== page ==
THE HOLOGRAM MAN
Dmitry Itskov, 32
VIEW OF THE FUTURE: Immortality through holograms. (Hey, it worked for Tupac.) Itskov anticipates developing hologram-brain interfaces within 32 years that can host the human consciousness forever. "Holograms give plenty of advantages," he told Wired. "You can walk through walls, move at the speed of light. Remember in Star Wars, Obi-Wan's hologram? That was pretty amazing."
HOW HE'S PREPARING FOR IT: In 2011, the Russian media baron hired 30 of his country's top scientists to work on his dream, which he calls the 2045 Initiative. He also created the Russian political party Evolution 2045 (which cribs from Ray Kurzweil's predicted year of the singularity) with the goal of accelerating human evolution via the technology, which Itskov hopes will eventually be mass-produced and cost about as much as a car. To help fund the project, he sent an open letter requesting donations from the other members of the Forbes billionaires list. No word on any takers.
DOOMSDAY SCENARIO: According to Evolution 2045, written in Itskov's best H.G. Wells impersonation: "Our civilization is like a ship out of control, sailing in the storm with ever increasing speed, without a map or compass. At the same time there is little time for making the right decisions. We face a choice: either to enter a new dark-age by the middle of this century and sink into global chaos as forecasted by scientists or find and realize a new model of human civilization."
THE BRAIN PRESERVER
Ken Hayworth, 42
VIEW OF THE FUTURE: Life after death—sort of. In a process that Hayworth predicts will one day be as common as laser eye surgery, volunteers are anesthetized and a cocktail of toxic chemicals is injected into their vascular system, preventing decay but killing the patient instantly. The brain is then removed and its neural pathways are precisely mapped. Within 100 years or so, Hayworth believes, scientists will be able to reanimate the mind, connect it to a robot body, and revive the long-gone patient.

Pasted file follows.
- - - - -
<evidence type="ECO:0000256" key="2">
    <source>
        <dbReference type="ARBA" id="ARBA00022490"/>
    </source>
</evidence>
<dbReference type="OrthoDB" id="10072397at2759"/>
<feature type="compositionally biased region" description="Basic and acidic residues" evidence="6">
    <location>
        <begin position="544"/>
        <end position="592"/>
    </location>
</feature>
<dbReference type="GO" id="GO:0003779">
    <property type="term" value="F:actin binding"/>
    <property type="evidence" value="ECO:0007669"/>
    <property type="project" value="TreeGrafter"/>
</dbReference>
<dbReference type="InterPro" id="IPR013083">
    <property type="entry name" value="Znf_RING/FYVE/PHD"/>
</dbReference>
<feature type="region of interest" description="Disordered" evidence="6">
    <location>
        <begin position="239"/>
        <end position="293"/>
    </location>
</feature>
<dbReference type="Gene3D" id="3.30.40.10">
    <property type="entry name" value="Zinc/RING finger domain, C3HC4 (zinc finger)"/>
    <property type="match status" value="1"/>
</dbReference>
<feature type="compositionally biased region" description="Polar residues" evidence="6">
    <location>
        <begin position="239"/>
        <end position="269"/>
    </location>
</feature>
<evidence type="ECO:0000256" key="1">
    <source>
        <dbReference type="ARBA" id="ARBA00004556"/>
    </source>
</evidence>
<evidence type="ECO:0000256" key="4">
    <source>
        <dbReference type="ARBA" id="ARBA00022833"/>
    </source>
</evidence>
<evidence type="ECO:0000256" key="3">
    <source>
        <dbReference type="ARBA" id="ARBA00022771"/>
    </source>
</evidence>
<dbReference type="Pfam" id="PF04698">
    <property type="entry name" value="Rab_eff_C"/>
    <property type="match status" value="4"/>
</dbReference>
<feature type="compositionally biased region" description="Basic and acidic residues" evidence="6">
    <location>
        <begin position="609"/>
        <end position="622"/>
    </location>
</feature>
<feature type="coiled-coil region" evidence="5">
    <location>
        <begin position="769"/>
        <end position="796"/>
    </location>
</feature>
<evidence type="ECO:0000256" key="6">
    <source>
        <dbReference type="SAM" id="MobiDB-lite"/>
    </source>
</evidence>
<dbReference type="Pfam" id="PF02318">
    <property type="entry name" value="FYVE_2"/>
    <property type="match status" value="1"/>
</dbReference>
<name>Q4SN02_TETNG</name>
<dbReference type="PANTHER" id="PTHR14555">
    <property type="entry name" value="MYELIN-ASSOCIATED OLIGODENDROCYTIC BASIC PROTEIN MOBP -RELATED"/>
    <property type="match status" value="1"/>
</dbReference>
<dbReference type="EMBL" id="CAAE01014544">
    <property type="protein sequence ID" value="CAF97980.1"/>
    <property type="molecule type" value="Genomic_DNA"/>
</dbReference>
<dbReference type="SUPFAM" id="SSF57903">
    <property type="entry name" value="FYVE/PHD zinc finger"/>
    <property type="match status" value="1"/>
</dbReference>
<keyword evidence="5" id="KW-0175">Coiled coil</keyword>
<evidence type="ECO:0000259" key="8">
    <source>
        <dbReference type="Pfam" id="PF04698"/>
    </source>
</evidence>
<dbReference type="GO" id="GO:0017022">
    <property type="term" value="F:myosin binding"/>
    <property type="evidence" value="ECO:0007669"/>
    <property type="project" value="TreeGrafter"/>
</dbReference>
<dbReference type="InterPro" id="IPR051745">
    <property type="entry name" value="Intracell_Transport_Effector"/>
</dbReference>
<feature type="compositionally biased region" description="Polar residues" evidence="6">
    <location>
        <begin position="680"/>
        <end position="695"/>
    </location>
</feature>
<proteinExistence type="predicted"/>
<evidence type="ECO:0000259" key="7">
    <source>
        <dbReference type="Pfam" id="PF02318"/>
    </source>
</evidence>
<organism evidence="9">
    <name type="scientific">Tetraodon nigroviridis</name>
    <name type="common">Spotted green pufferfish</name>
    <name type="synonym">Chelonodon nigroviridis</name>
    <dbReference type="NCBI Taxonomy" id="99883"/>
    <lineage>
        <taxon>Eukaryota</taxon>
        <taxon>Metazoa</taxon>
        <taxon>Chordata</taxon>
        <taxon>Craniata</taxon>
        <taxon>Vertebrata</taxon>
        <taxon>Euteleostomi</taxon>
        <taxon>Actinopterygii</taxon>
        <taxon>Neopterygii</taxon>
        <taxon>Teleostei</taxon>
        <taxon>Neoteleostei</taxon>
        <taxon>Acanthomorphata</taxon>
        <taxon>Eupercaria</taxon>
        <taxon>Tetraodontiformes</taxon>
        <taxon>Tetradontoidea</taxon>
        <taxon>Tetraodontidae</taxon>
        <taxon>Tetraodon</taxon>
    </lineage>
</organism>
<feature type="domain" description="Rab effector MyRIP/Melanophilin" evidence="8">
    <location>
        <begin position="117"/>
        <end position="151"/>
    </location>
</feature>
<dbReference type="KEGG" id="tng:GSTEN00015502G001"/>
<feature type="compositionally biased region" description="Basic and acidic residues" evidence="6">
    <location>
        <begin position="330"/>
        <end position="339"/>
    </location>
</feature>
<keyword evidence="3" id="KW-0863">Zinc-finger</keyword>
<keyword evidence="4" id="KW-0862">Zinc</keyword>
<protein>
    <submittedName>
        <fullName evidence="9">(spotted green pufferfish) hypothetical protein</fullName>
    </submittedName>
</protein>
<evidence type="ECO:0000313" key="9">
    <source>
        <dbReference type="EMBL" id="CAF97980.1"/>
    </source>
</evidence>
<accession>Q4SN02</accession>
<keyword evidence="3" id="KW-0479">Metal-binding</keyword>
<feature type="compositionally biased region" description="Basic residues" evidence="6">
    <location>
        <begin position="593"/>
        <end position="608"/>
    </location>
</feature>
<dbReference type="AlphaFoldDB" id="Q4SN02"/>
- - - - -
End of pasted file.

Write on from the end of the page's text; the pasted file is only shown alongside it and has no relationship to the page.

HOW HE'S PREPARING FOR IT: Hayworth has reportedly approached Peter Diamandis to set up a brain-preservation XPRIZE and tried to solicit a partnership with über investor Peter Thiel. Neither has so far gotten on board. Hayworth cofounded the Brain Preservation Foundation and has offered a prize to any scientific team that can successfully preserve the synaptic structure of a large mammal's brain through a process that could be adapted to humans immediately upon clinical death.
BONA FIDES: His first job out of college was designing gyroscopes to orient NASA spacecraft. As a grad student, he developed technology that changed the way brain tissue is cut and imaged—out of his garage. Recipient of a grant from the McKnight Endowment Fund for Neurosciences and a fellowship at Harvard. Senior scientist at Howard Hughes Medical Institute.
DOOMSDAY SCENARIO: That the world won't listen. Hayworth once wrote that our grandchildren "will say that we died not because of heart disease, cancer, or stroke, but instead that we died pathetically out of ignorance and superstition. . . . In one hundred years they will ask in disbelief, 'Our grandparents had the technology to preserve the precise neural circuitry of their brains for long-term storage. . . . Why then did grandpa and the rest of his generation reject brain preservation and mind uploading as a means of overcoming death?'"